We sent some questions over to the director of Ya Wooto, Jenny Cartwright and asked her about the experience of shooting the documentary in one of the 5 most poorest countries in the world, her thoughts on working with limited resources and the Canadian doc scene. Here’s what she got back to us with:
I love documentary filmmaking and collaborated to many professional productions in Montreal, Burkina Faso, Mali, Côte d’Ivoire, Israel and France. From research to video editing, I have worn many hats over the years. I started shooting, somewhat by accident, my first movie as a director while working as a humanitarian volunteer in Ouagadougou.
I am used to working with limited resources. It is no coincidence the film was shot in true DIY fashion: I am a punk.
The best part of your experience with making this film
March 8 is one of the biggest holidays in Burkina Faso – people had been talking about it for weeks while we were there – and I was eager to see the party, especially the dust ball. But we soon realized it would be impossible to film at night, because the bar had little or no lights: Ya Wooto was a complete accident and we had nothing else than a cheap DSLR, a tripod and a sound recorder to shoot it. While people danced, we asked the only man who owned a car if he could turn on the headlights, which allowed us to take a few shots of people celebrating. The shots turned out to be some of the best footage we got. More importantly, it was my best moment in Burkina.
Overcoming complications during filming of Ya Wooto
In the best conditions, the camera could only film five minutes shots. But it could not withstand the heat (average temperature were between 35-40 degrees) and would often shut down after a 30 seconds. We then had to wait for the camera to cool down. At the end of an entire day shooting in the “buvette” we rarely had more than 10 minutes of footage. In these circumstances, pressing the record button was almost a solemn moment! We shot Ya Wooto during three months and came home with less than 6 hours of footage. More than a sixth of it made the final cut. But the real work starts once you’ve finished shooting.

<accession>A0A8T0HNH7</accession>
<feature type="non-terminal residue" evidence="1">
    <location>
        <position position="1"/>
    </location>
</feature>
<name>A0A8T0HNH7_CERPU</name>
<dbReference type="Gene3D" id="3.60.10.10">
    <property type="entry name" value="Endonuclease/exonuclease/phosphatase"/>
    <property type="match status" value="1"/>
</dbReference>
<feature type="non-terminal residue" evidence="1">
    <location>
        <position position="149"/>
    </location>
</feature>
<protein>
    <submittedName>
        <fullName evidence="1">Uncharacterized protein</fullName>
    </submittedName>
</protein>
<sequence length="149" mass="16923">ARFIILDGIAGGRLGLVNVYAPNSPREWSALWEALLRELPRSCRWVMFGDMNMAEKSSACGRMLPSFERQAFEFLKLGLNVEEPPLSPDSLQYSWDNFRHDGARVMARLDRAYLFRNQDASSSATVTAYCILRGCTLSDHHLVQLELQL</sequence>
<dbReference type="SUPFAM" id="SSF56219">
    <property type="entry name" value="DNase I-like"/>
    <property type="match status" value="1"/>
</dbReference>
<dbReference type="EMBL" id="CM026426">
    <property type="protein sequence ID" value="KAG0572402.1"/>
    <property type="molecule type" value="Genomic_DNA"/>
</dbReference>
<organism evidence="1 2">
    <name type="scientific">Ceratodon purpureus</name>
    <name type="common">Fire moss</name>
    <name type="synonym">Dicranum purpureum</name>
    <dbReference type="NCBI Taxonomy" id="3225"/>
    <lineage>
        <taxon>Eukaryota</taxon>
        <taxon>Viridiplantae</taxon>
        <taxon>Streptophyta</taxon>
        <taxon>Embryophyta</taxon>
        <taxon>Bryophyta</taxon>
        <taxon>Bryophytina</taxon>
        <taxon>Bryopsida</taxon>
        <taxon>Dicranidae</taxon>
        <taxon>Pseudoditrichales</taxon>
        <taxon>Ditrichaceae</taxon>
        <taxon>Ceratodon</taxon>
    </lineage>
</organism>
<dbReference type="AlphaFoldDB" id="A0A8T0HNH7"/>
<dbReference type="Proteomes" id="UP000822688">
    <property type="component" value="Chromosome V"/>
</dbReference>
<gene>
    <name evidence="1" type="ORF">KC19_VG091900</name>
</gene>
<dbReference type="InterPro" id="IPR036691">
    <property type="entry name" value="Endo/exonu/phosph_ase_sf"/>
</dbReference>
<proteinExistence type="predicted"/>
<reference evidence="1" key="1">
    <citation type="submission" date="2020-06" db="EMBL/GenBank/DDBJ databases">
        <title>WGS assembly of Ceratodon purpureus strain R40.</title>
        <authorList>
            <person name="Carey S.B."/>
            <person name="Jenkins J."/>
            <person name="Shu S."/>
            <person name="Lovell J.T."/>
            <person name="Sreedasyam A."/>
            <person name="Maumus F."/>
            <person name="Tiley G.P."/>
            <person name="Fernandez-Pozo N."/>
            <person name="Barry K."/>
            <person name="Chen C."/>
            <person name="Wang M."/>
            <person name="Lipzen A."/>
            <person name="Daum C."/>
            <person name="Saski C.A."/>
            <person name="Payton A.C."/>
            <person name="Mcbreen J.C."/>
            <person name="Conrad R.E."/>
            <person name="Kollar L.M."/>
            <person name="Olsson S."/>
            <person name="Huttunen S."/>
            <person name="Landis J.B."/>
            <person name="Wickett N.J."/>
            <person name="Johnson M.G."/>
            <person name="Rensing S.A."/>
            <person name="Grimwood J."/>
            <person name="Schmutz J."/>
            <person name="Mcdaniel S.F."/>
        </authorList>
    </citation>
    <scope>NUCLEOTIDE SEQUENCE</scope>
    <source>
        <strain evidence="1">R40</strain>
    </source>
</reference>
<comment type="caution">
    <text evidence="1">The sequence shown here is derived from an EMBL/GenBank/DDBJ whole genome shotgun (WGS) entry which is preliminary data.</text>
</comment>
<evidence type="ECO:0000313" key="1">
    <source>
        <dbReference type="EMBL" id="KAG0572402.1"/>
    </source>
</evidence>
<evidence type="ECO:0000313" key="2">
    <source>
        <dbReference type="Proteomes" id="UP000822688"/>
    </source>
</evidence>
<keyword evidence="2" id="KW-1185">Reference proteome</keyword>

Ya Wooto is a self-financed film. I cannot stress that enough: I made it with my own money. I edited the film even though I had not edited professionally for 10 years. I am lucky enough to have this set of skill: maybe another filmmaker would have had to dish out even more money or learn video editing from scratch. I consider myself a fairly good director from a technical point of view. But I cannot expect to be an expert editor, an expert color-grader and an expert sound engineer all at once. In order to take your movie to the next level, if you want to make a film that meets professional standards and has a chance to be screened in film festivals, at some point you will need to work with professionals and that means finding money to pay them. You also need to find the time to actually get the work done. When you are already working full-time on financed documentary productions (underpaid of course), finding time for your own project can be quite a challenge.
Your thoughts on the doc scene
Stop the cuts!
Even though the genre is more and more popular in Quebec and Canada – our documentaries are winning awards around the world and filling festivals such as Hot Docs, RIDM, TIFF and many others – documentary production has been declining significantly for the last few years, with thousands of jobs being lost. It has been facing recurrent cuts, and relies heavily on broadcast licences given by a handful of large ownership groups. In Montreal, the prior provincial government has closed the only documentary program and the new one – elected only a few months ago – has already made hurtful choice for documentary filmmakers… as well as other artists.
Cuts to the arts hurt us all: documentary filmmaking has always played a predominant role in improving our knowledge of the world and is now one of the most neglected cultural forms of expression.
Documentary Organization of Canada (DOC) published in 2013 its 5th Volume of Getting Real: an Economic Profile of the Canadian Documentary Industry. According to the data in this report, since 2008:
• Documentary production volume decreased by more than 21% or $105 million by 2010/11
• The number of documentary projects dropped 23% from 591 to 457 projects by 2010 / 11
• The total number of documentary hours declined to 1,445 hours—a drop of 555 hours – by 2010/11
The full report can be read here:
Ya Wooto (Burkina Faso)
Ya Wooto (Burkina Faso) will be screened at No/Gloss Film Festival 2014.